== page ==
Wednesday, December 9, 2015

B is for Bayesian Inference

Just  a note to say that I guest blogged for the University of Oxford's Mathematics Alphabet this week, on B is for Bayesian Inference.  Do check it out!

Thursday, October 16, 2014

Ebola hunting

Here's a quick prediction for what happens now that the UK has started screening people for Ebola at Heathrow (soon to be extended to other airports and terminals).  They'll find a lot of people with minor stomach bugs of some sort.

Ebola virus
Image: CDC

Wednesday, October 15, 2014

What price a preposition?

The headline to this article made me aware of a pretty big ambiguity in its contents: there's a big difference between saying that "in 30 seats UKIP are likely to win", and "UKIP are likely to win 30 seats". 

To see this, consider the statement: "Chelsea are likely to win every game they play this season".  Interpreted one way, you're just saying that Chelsea are favourites in each game they play (plausible).  Another meaning would be that Chelsea are likely to win all the games they play, which is exceptionally unlikely (no-one has ever come close).

Of course the results in different seats in general elections are strongly correlated, much more so than football matches.  But I'd still like to know what exactly the Guardian means.

Sunday, October 12, 2014

Can a gamble ever be right or wrong?

A couple of weeks back I was feeling fairly smug, having put a bit of money on a 'No' vote in the Scottish referendum.  I then placed a few quid on UKIP to win the Heywood and Middleton by-election last Thursday, which they didn't.  But the latter result was quite close, so I felt that somehow it had been a 'good bet' to have made.  So what makes a person right or wrong to have placed a bet in the first place?  (Mathematically that is, leave your morals at your home page.)

Sunday, January 26, 2014

Frog kissing. Or, why do we never learn?

A friend pointed me to this story about the average number of men (or rather frogs) a woman has to date before finding their 'Prince Charming' (apparently it's 15).  Let's leave aside for now how they came up with the number: I've no doubt the methodology conforms to the most rigorous standards that we've all come to expect from the internet.  I thought that this paragraph might give some people hope:
If you've made out with 11 men, great news! A new survey suggests you're only 4 away from Prince Charming. On average, anyway.
It's now my duty to crush that hope.
A prince
Distinguishing princes and frogs can be
difficult at first glance [Photo: Allen Warren]

The bad news is that (even if the rest of it is correct) the survey absolutely doesn't say that.  If you've been in 11 disastrous (but possibly ultimately affirming) relationships, you've guaranteed that the total number you end up in is at least 11.  But it could have been fewer than that (it happens apparently), so the possibility that you stayed with your childhood sweetheart is included in the average which arrives at 15.  Once you exclude that possibility, the average will only increase.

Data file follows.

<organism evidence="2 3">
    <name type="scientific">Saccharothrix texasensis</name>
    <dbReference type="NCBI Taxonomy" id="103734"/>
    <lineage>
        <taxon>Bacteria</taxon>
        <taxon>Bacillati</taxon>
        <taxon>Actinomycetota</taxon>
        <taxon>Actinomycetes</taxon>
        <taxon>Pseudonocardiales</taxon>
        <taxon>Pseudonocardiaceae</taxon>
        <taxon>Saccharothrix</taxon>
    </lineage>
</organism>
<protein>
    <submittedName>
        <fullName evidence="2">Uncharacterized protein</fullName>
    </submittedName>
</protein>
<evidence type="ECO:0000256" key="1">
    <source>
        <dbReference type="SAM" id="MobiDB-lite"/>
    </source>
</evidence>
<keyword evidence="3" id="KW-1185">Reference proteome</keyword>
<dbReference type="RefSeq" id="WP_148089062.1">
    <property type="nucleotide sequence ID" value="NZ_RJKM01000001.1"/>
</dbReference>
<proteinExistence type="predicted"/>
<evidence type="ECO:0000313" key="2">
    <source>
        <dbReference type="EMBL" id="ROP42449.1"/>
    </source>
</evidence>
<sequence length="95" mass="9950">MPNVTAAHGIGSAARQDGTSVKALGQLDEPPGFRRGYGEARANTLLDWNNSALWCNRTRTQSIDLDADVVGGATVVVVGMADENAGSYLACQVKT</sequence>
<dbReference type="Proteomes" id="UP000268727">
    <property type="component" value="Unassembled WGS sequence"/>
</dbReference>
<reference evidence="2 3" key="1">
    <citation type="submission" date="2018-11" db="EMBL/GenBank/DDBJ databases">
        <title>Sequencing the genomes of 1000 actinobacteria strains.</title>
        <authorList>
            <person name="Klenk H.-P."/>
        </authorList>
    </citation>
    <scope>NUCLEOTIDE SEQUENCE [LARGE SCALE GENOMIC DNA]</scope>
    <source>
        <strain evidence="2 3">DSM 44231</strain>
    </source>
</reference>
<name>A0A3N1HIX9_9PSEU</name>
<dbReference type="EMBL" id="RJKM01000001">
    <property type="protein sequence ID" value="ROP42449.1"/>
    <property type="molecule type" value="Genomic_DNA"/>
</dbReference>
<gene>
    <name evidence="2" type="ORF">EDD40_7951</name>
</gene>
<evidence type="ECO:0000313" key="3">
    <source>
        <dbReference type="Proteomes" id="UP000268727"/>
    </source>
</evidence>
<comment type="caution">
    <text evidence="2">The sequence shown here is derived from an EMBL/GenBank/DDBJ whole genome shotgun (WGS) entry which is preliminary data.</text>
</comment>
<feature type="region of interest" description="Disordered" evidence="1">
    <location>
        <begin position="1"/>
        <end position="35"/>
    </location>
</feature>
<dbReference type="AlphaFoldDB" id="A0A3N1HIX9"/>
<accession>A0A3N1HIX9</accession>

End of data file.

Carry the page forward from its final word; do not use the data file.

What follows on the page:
Friday, November 22, 2013

Just Instrument It

(With apologies to macro-economists.)

The amount of time you spend in education predicts your earnings quite strongly, and it's generally agreed (Simon Cowell aside) that if you want to do well in life, staying in education for longer is a good idea.

But how much effect does it have?  We could look at a survey of people's incomes and group them by education level, but this doesn't give a causal effect.  It might tell us that people who have a masters degree earn more during their lifetime, on average, than those who don't.  This could be because people from wealthy backgrounds can afford the tuition for a masters degree, and also have pals in the city who can help them get a big salary afterwards.  Or perhaps people who do masters degrees work harder than the rest.  We can't easily tell the difference: this problem is called confounding.
We can't tell whether time spent in education level causes earnings
to increase, or there's a third factor which affects both.

Thursday, November 14, 2013

But is it causal? Defining causality

As I alluded to in my last post, defining what it means for $X$ to cause $Y$ is no simple task.  It is not an idea that can be defined in purely probabilistic terms, because it says something about the mechanisms underlying the system we are studying, and what will happen if we interfere with that system in some way.

Consider the example given at the end of the last post.  The headline was:
How a short nap can raise the risk of diabetes
The implication of this is that the risk of diabetes increases because of the nap.  But what does this mean?